The basil plant (Ocimum) was shown to increase its growth rate whenever associated with the same genus of mycorrhizae found in Piranha. Only Glomus was found on all strains of basil. But the scientists also looked for other species of beneficial fungi on the Basil (Ocimum) plants, noting some host-specific ones:
“…species of Gigaspora and Acaulospora were limited in number and observed only in the rhizosphere soil samples of Ocimum basilicum. Sclerocystis sinuosa was observed only with Ocimum gratissimum and Ocimum kilmandscharicum. Root colonization of each species differed widely. Maximum root colonization was noted with Ocimum basilicum (Indian basil) (62.8%) and Ocimum basilicum (French basil) (60.2%). The lowest level of colonization was observed with Ocimum gratissimum (35.2%).”
Advanced Nutrients’ Piranha contains a series mycorrhizae of the same genus called Glomus which are the VAM so often associated with essential oil bearing plants. We chose to combine only Glomus super-strains of the same genus as these scientists found to be most intensely symbiotic with Basil, increasing yield all around. Glomus species of mycorrhizae are always found with healthy plants, especially on sub-tropical aromatic herbs like basil. They state further that:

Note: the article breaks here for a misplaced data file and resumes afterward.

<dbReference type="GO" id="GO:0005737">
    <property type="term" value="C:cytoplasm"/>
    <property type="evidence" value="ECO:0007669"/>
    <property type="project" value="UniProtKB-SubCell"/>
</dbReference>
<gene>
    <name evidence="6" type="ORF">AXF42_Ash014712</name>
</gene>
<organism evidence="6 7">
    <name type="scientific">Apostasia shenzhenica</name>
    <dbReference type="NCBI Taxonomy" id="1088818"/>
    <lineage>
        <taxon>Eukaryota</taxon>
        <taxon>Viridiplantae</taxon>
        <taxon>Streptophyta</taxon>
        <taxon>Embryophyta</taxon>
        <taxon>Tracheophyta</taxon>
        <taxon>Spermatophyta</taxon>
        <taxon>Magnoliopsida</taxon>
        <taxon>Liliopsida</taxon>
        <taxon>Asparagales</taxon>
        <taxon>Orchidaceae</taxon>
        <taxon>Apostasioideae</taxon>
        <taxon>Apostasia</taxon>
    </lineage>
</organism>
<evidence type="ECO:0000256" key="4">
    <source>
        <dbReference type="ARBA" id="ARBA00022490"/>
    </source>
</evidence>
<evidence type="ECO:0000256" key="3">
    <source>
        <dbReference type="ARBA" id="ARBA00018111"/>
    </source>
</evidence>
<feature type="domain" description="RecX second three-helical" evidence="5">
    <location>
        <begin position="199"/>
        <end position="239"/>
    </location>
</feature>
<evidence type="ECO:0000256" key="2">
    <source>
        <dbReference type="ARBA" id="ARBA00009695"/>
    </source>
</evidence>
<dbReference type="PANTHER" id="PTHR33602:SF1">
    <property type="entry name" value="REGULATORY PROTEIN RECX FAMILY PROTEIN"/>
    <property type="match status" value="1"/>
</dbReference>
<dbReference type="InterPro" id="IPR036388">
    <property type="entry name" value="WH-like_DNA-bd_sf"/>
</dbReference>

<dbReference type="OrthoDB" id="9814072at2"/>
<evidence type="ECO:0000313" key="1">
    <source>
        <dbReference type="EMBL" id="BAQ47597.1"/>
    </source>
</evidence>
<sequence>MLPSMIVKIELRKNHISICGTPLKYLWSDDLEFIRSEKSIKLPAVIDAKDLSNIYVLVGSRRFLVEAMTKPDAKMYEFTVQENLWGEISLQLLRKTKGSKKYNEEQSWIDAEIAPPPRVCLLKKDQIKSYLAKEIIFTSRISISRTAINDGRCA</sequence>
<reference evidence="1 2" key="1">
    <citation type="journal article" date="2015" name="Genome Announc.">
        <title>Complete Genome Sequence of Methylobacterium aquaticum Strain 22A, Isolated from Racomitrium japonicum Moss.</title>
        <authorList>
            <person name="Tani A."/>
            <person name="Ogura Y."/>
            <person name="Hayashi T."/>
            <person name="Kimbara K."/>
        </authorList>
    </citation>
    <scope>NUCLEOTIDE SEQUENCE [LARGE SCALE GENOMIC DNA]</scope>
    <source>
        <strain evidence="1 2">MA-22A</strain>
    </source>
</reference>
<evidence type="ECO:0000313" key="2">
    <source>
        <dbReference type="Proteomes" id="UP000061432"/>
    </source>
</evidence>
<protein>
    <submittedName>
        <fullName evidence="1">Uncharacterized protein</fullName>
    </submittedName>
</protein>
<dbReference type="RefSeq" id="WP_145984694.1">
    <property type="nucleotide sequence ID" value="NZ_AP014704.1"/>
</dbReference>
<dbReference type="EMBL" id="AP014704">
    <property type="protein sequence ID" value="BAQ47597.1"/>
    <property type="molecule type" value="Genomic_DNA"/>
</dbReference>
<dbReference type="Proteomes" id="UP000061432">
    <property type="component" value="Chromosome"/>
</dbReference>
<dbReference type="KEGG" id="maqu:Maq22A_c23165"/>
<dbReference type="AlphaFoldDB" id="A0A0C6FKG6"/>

“The root colonization of Ocimum spp. by VAM-fungi may bear considerable economic significance because such colonization has been demonstrated to dramatically improve biomass yield of other medicinal and aromatic plants ... Thus, the addition of suitable VAM fungi to the rhizosphere could be expected to significantly improve the growth and productivity of commercial Ocimum spp. plantings. …The reasons for the different levels of VAM association with different Ocimum spp. are unknown, but undoubtedly relate to differences in the genetic make-up of the plants. VAM fungi are known to be attracted to plants by root exudates … and differences in such exudates among the species could well account for the differences in fungi association.”
The scientists examining basil’s VAM remind us that plants differ in their ability to “bait” mycorrhizal fungi, but in Piranha the fungi themselves are prowling for roots to colonize. They are genetically superior, “super-strains” that have an enhanced growth promoting, symbiotic effect, and a more aggressive ability to colonize root tissue of host-plant species.